Monday, October 29, 2012

NYC Hurricane History: A Ruinous Gale

In the wave of Hurricane Sandy madness that's spreading through New York City as well as through my Facebook newsfeed, my cousin posted a link to an article, The Big One by Aaron Naparstek, which is about how NYC is due for a major hurricane, and the conditions that make it particularly susceptible to serious damage, should one occur. What I found most interesting (besides the parts that made me think "Uh oh! Am I about to witness the end of New York as we know it?") were the references to previous severe storms that had hit the area, particularly the 1821 storm that saw sea levels rise 13 feet in an hour, the "Long Island Express" of 1938, and the 1893 hurricane that flooded parts of Brooklyn and Queens.

My ancestors were living in the greater New York area* during the latter two storms, and, as the wind howled outside my windows, I couldn't stop myself from doing a little research into history's hurricanes. I'll focus on the 1893 storm in this post, and try to write about the 1938 storm if our power holds out.

"A Ruinous Gale"

The Brooklyn Daily Eagle, 24 August 1893

In the afternoon of 24 August 1893, the day after Long Island was hit by a major storm, the Brooklyn Daily Eagle devoted 5 columns to the storm on the front page, and continued the article with 2 more columns on page 8. The article begins by calling Brooklyn "remarkably lucky" and describing the damage as consisting "mainly in the disfiguration of the fine streets of the town by the destruction of shade trees." It then goes on to devote 7 entire columns to describing damage rather more extensive than the loss of shade trees!

It was clear that New York took a rather different approach to storms then than it does now. When the rain began at 8:00 pm, "wise persons who had read the latest weather forecasts were prepared for the trouble."Still, despite the advance warning, a "giant maple fell on the line of the Fifth avenue elevated road as a train passed." It seems that shutting down public transportation the day before the storm is not a century-old practice!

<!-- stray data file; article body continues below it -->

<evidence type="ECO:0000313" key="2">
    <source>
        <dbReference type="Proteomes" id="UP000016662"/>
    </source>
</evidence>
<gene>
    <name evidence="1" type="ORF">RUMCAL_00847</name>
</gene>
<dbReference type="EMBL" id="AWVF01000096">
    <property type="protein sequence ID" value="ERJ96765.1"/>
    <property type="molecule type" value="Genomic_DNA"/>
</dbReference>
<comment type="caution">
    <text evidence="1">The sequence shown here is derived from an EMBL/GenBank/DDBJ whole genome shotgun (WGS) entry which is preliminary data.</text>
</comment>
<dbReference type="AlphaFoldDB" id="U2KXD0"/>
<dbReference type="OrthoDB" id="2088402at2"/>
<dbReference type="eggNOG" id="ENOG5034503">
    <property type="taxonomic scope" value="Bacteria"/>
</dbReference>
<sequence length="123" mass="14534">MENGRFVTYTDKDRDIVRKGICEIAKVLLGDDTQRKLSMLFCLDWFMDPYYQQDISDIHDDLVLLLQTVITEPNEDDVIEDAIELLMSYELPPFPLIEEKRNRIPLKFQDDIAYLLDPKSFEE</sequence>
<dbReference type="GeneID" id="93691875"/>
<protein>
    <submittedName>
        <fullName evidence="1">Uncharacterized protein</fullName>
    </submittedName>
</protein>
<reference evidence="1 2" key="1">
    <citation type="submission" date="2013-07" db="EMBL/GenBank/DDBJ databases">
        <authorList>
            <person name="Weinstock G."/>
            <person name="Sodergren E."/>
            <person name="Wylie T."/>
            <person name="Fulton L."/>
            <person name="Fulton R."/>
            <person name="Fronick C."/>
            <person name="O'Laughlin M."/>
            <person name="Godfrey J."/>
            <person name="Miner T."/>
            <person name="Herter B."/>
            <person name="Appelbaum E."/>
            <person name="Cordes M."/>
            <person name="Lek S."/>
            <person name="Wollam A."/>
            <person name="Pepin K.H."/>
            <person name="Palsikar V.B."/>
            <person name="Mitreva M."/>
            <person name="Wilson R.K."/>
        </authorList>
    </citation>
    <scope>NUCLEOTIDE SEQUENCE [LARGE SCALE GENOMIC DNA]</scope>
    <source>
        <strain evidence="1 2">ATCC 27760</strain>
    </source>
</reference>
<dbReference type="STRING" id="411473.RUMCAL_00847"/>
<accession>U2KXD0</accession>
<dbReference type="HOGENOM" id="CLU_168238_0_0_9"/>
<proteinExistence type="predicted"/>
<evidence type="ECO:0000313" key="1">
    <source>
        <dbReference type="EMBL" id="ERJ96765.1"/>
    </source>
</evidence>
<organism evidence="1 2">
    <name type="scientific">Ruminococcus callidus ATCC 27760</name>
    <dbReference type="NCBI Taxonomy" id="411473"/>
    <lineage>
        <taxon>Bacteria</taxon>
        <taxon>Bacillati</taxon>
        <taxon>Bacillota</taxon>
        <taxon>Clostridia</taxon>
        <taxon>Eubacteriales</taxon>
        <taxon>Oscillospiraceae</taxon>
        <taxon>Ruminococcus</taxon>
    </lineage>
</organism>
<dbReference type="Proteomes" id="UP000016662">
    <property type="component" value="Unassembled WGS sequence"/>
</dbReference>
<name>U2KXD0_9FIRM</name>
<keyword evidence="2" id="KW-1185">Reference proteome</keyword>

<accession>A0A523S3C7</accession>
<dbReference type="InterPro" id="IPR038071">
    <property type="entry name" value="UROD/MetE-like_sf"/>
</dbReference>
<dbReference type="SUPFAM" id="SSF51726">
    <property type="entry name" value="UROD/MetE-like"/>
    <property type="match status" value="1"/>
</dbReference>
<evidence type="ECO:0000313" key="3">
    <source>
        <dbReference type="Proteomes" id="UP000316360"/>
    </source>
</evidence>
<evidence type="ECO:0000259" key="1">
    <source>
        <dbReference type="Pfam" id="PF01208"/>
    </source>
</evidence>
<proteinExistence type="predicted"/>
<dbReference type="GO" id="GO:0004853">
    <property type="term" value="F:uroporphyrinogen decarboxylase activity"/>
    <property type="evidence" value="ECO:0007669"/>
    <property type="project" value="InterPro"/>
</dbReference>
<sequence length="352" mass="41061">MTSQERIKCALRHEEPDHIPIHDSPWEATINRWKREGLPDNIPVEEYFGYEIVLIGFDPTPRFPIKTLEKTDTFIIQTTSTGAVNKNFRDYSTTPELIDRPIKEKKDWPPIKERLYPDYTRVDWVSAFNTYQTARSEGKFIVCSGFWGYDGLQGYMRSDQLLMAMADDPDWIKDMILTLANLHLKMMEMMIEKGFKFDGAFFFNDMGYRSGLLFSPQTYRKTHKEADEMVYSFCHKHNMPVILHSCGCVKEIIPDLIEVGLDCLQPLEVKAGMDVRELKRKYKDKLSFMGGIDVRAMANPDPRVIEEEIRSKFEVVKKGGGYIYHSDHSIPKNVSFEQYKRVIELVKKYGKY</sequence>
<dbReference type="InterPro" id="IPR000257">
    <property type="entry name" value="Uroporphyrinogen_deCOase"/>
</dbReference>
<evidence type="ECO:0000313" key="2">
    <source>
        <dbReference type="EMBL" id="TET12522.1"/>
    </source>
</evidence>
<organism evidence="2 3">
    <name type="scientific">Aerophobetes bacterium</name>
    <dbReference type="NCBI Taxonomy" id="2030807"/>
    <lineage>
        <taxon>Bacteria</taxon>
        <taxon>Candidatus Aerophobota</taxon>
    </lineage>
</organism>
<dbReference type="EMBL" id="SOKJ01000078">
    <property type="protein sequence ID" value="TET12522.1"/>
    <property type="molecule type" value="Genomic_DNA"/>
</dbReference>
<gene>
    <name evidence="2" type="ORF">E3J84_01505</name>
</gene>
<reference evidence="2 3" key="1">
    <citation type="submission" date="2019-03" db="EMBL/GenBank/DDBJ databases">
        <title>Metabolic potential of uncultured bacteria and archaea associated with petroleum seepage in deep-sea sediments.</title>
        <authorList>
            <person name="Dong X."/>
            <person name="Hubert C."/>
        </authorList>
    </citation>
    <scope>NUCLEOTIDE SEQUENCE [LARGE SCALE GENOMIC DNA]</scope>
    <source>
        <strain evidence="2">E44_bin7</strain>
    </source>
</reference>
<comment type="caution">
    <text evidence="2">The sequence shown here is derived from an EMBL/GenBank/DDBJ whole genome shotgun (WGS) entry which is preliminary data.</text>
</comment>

Trees fell pretty extensively, and the Eagle reported the next morning that 360 were down. It also reported their locations, and being cooped up in my apartment with nowhere to go, I took the opportunity to map them using Google maps. Every blue marker on this map is a tree that fell in "down town" Brooklyn, as reported to the Eagle by the superintendent of streets.

View Trees Felled in the "Ruinous Gale" of 23 August 1893 in a larger map

(No downed trees are represented in South Brooklyn, where much of my family lived. Either it was not considered "down town," and so downed trees there weren't included, or it didn't have the quantity of trees that other neighborhoods in the city did, and so there were none to fall.)

Beyond the trees being uprooted, roofs were ripped off of houses throughout the city. The family of Mr. Henry Brandt at the corner of York and Gold streets were asleep in their beds when the roof was lifted off of their house and then dropped back on it, throwing debris into their home and trapping them on the second floor. They had to escape through a ladder out the back window. Five houses on Ryerson St. (numbers 121, 123, 125, 127, and 129) lost their tin roofs to the storm.

Flooding was extensive, too: